Uncle Earl

It’s a study in contrasts.

Take old-time string band music, add an agency synonymous with indie, a manager with a hand in the bluegrass scene, and bring in a legendary rocker to produce, and what do you get?

Uncle Earl.

This four-piece comprises Kristin Andreassen on guitar and harmonica, fiddler Rayna Gellert, KC Groves playing mandolin and guitar, and Abigail Washburn on banjo. All of the women (or g’Earls, as they often call themselves) contribute to vocals and the group generally rotates bass players.

While the g’Earls got their start playing summer fiddle festivals and traditional Americana or bluegrass gigs, agent Mary Brabec is quick to point out that the band is doing its part to introduce a whole new group of people to its take on traditional music.

“One of their taglines is ‘old times for our times’ and it’s really true,” Brabec told Pollstar. “They’re very dynamic, hip, young, open-minded women … They’re playing this really traditional music and they’re holding their own.”

Brabec has been booking Uncle Earl from its inception, when she was running a boutique agency. Two years ago, she merged with the Billions Corp. and the band came along for the ride. Although at first glance it seems like a strange choice for a group with such an old-time sound, Brabec said it fits.

Uncle Earl

“We’re a very hip, eclectic agency, but we do also have the breadth of some very traditional acts. I think that it works for that reason,” she said. Roots music has been called the new punk and Uncle Earl is a good example of the sound that emerges when a string band takes on a rock ‘n’ roll sensibility. Nowhere is the influence of rock more apparent than on the group’s latest release, Waterloo, Tennessee, which was produced by Led Zeppelin bassist John Paul Jones.

But Kristin Andreassen said Jones’ influence on the record might not be what Zeppelin fans would expect. She explained that most of the album was recorded live, and Jones focused on getting the best performance out of the band at the time, without changing their sound radically. “It’s definitely not a rock ‘n’ roll record. We didn’t suddenly go for drums and electric bass just because we had this rock ‘n’ roll producer,” Andreassen told Pollstar. Still, they did jam on the album, and Brabec said the sound really translates to Uncle Earl’s live performance. “They played in Seattle at the Tractor Tavern, which is one of our Americana venues,” she said. “There’s like a mosh pit of people dancing …It was really fun to see their audience – it was just these 20-somethings getting down to fiddle tunes.” And exposing 20-somethings to string music suits manager Holly Lowman Baranski from Four Corners Artist Management just fine.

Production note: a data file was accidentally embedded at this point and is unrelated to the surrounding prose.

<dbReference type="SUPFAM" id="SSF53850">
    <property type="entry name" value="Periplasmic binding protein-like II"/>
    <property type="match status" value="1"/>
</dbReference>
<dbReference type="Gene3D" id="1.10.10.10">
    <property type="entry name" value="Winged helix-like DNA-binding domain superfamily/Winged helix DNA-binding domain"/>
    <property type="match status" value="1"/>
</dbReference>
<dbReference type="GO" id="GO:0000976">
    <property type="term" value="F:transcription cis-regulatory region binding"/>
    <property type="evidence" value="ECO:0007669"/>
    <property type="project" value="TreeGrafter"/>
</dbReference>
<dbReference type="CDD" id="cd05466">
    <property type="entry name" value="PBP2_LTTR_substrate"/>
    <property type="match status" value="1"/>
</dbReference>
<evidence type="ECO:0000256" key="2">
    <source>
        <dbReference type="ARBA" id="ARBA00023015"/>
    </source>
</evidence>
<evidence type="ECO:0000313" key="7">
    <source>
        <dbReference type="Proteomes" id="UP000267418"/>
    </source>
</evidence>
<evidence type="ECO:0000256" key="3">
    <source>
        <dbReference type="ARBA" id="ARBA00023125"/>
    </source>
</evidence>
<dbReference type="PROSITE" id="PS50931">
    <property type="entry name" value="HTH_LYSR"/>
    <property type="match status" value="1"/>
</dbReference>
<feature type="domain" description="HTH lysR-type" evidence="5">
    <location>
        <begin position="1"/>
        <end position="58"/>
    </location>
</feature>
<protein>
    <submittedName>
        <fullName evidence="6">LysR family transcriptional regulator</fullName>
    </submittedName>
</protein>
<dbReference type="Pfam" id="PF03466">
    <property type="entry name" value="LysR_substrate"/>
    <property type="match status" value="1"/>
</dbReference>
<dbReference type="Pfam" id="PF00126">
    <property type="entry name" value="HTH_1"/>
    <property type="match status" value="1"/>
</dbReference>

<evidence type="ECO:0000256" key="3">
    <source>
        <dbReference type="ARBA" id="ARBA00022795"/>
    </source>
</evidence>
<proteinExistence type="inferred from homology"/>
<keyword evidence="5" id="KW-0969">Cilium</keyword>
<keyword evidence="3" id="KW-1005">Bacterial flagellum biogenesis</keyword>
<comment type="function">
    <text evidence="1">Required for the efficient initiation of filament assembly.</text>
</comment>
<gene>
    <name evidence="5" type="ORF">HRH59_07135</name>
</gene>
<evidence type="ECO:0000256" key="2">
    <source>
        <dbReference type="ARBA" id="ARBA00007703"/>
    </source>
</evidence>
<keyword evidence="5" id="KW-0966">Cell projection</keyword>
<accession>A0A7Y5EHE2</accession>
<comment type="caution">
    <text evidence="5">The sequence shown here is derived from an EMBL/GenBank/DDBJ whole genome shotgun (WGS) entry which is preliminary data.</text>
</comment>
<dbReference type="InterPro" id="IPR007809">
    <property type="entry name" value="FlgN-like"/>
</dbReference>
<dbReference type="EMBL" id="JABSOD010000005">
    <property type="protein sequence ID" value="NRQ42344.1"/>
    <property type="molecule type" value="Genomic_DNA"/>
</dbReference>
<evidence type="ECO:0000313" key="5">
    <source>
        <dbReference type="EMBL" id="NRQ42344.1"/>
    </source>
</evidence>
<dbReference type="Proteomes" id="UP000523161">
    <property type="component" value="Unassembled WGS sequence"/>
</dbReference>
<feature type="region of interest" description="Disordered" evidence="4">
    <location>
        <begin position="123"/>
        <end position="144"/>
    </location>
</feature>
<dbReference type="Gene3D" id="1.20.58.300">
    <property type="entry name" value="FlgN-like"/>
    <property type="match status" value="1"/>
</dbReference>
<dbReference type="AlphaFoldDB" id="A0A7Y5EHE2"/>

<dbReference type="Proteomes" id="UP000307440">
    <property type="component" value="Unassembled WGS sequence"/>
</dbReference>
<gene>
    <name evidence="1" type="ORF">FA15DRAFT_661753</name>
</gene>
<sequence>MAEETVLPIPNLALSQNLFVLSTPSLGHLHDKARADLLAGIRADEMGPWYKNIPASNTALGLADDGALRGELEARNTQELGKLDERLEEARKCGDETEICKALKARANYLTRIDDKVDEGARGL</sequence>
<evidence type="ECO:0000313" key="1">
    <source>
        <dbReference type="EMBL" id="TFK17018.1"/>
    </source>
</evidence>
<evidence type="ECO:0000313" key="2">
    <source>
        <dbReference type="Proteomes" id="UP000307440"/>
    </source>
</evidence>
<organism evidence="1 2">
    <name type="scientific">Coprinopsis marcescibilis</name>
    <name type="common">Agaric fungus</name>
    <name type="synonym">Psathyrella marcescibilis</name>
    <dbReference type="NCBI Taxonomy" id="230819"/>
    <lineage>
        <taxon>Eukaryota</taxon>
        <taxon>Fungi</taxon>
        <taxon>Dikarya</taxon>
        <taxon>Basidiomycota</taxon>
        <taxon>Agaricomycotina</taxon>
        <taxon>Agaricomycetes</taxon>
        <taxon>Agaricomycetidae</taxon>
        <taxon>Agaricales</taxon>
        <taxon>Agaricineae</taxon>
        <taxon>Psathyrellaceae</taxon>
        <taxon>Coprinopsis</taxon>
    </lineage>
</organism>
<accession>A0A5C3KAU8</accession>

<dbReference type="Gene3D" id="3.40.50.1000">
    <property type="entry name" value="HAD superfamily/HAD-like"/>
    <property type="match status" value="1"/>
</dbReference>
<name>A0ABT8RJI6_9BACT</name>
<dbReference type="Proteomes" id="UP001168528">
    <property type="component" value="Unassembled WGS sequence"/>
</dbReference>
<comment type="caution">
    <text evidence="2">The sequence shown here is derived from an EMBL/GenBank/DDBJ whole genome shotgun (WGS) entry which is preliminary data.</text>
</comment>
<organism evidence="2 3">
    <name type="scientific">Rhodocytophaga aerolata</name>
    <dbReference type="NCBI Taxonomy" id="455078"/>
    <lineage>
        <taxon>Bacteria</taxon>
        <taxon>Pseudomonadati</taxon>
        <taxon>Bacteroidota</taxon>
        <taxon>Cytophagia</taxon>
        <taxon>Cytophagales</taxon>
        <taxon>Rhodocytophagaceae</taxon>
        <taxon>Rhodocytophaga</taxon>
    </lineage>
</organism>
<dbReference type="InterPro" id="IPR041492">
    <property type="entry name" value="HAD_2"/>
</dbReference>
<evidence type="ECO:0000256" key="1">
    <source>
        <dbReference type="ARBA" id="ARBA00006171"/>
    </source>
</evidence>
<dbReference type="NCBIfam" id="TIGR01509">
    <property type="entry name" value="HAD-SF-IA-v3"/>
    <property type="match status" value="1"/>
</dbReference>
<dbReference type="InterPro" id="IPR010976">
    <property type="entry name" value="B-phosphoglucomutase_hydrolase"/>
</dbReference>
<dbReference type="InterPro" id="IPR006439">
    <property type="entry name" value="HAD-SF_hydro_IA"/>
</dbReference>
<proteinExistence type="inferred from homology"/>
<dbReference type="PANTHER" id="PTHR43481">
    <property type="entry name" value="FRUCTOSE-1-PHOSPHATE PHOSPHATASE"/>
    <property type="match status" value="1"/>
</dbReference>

Lowman Baranski, who recently began managing the g’Earls, has an extensive background in marketing for record label Sugar Hill, and explained her plans for the group. “My main goal is to broaden their audience and get a lot of younger folks involved with some of their music,” she told Pollstar. “We plan on starting a street team, doing some grass-roots marketing there.” Another part of broadening that audience means sending Uncle Earl out on a variety of dates, in front of a variety of people. The g’Earls have been playing performing arts centers and clubs like Joe’s Pub. They played the Continental Club during this year’s South By Southwest Music Festival. They’re set to play the Bonnaroo Music & Arts Festival in June, and Andreassen said she couldn’t be happier to get out in front of a new crowd.

“I’m excited about Bonnaroo because that’s a festival but it’s also not specifically bluegrass,” she said. “We’ll get to hear a lot of music that will be really inspiring, with other genres.” Andreassen said the band is heading out for about 100 dates this year. They’ll play the U.S. and Canada through October. They’ve already hit Europe and discussed returning in the fall. She even mentioned a possible trek through Asia.

“Our banjo player speaks fluent Chinese and she’s got lots of contacts over there so she’s talking about setting up a tour,” she said. “I think it could really be a good fit over there.” So while the story of Uncle Earl may be a lesson in contrasts, Brabec explained the group and the team behind it have a similar goal –– to keep the genre of string-band music alive, and move it toward the future.

“These guys have studied with the forefathers and foremothers of the tradition,” she said. “I know that they’re committed enough to be really old ladies playing this music.”